Tucked away in a small courtyard adjoining the main street of the Castle area in Veszprém is a Tegularium , a brick museum. Housed in a dry cellar deep underground, the museum contains over 4000 bricks from various parts of Europe and stories about the people that created them. A bygone trade of manual labour that seems to have been lost to the modern day world of mass production, lives on in this little stone haven.

The art of brick making was first introduced to most of Europe by the Romans who had a passion for stone structures and floor tile heating systems called Hypocaust. Through out history bricks have been stamped with dates and designs during the production phase and the museum has a large collection of brick moulds that were used by various Hungarian towns and villages.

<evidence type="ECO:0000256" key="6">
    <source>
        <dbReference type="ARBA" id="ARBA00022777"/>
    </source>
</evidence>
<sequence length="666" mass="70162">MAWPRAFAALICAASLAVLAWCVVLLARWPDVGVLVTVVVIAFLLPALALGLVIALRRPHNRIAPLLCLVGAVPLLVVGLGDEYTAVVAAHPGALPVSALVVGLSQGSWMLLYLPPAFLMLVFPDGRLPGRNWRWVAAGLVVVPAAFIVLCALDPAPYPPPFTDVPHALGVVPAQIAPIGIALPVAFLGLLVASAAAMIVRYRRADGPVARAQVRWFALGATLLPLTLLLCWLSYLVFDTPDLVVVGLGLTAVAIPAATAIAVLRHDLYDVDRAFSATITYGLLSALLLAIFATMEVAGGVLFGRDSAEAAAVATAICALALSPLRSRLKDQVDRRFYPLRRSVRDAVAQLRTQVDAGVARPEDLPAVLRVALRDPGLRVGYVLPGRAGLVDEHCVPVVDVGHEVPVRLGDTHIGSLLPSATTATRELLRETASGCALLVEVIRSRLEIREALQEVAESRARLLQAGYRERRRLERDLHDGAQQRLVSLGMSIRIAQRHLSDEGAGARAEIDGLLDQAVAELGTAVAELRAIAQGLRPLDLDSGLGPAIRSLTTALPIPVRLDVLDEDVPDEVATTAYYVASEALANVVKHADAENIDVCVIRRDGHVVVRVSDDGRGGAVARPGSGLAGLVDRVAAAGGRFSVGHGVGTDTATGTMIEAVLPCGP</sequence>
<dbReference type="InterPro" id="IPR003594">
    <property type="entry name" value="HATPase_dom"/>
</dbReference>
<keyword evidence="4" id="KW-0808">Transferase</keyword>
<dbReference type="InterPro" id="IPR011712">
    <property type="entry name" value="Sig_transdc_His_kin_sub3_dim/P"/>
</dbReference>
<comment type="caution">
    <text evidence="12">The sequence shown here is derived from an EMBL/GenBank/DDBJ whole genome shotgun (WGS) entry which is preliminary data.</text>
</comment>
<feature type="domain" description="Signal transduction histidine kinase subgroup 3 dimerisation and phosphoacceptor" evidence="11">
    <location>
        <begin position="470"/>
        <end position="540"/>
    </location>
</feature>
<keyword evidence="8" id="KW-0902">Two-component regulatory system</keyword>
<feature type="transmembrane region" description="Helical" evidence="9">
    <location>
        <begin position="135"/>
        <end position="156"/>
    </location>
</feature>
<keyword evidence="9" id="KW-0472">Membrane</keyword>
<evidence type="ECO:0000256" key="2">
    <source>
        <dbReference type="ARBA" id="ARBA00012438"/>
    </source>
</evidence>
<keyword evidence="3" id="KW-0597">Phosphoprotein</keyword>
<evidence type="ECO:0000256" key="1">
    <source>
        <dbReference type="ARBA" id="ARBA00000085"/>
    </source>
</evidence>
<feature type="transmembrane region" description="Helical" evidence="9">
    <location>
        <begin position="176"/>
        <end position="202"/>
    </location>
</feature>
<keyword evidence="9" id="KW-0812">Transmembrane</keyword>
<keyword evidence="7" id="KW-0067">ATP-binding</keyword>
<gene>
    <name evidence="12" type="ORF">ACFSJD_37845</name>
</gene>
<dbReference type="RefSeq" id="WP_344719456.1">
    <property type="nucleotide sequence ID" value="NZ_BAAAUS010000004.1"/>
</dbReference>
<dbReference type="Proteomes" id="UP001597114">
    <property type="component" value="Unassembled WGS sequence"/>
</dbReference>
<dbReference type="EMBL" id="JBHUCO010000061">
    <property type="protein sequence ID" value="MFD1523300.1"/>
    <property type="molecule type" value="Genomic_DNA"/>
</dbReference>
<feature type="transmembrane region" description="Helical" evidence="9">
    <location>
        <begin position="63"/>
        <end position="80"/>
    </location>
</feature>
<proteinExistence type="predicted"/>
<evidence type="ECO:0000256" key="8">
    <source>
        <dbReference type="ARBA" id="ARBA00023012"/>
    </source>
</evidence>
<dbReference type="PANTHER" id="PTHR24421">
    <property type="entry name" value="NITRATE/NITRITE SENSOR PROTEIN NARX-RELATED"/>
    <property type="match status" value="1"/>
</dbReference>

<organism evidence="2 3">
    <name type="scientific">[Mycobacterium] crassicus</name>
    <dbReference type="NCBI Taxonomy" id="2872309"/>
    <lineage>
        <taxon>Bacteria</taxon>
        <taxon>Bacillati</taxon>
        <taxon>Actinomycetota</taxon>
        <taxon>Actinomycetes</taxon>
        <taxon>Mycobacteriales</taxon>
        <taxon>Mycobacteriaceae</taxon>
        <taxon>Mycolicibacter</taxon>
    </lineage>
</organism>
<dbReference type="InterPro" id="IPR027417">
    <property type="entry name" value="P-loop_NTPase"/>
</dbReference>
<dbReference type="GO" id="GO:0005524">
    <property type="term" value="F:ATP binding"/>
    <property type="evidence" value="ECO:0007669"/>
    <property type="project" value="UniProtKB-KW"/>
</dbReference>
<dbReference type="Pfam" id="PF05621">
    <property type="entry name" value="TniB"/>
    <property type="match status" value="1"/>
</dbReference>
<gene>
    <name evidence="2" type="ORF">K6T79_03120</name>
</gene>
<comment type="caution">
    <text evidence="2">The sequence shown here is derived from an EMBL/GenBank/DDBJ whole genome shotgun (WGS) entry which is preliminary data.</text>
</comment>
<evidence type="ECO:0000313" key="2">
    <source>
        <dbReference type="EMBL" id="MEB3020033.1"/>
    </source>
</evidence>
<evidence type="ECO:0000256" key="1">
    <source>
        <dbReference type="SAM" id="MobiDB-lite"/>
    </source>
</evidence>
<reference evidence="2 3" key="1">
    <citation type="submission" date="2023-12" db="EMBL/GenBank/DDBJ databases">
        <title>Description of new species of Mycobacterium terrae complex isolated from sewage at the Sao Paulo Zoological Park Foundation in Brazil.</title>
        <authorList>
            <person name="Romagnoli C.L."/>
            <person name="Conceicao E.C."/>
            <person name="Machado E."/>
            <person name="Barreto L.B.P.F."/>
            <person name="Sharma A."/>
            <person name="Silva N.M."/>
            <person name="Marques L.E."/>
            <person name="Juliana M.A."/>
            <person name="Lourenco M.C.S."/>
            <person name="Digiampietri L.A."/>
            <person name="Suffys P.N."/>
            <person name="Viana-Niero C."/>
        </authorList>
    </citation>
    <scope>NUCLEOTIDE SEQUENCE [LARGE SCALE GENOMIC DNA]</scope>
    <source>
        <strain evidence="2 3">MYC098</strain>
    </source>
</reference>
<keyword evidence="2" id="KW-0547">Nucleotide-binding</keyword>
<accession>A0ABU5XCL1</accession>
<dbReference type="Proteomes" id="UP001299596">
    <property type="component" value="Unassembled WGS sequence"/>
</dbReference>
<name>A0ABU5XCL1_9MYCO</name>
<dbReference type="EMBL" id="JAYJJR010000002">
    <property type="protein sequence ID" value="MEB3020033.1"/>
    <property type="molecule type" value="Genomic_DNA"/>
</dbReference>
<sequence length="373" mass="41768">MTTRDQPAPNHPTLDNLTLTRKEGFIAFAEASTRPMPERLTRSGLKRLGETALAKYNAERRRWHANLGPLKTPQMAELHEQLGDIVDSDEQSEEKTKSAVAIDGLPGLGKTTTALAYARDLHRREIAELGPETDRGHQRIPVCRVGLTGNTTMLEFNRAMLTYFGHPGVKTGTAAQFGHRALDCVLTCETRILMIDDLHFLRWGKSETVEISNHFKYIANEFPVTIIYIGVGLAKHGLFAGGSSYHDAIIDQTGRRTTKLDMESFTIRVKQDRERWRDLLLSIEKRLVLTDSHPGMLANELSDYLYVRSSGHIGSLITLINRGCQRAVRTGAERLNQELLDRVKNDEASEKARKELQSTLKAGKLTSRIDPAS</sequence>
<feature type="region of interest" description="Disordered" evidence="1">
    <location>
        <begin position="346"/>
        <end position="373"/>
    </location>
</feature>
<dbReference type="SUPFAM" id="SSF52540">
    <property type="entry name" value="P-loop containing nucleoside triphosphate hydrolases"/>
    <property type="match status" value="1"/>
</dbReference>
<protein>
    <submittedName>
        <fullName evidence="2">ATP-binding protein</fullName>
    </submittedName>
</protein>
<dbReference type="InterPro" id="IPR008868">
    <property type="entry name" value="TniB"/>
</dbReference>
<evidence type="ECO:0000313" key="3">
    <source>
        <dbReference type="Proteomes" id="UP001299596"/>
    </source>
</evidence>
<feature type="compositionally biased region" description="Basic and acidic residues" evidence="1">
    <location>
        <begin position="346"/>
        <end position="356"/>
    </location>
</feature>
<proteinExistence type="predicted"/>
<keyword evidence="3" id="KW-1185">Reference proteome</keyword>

The name of the museum 'Tegularium' seems to be based on the Hungarian word 'Tégla' (meaning brick) which originates from the Latin word 'tegula' (meaning roof tile). In the late 18th century, Hungary was world famous for its production of colourful ceramic roof tiles from the Zsolnay factory which can be seen adorning many buildings in Budapest today.
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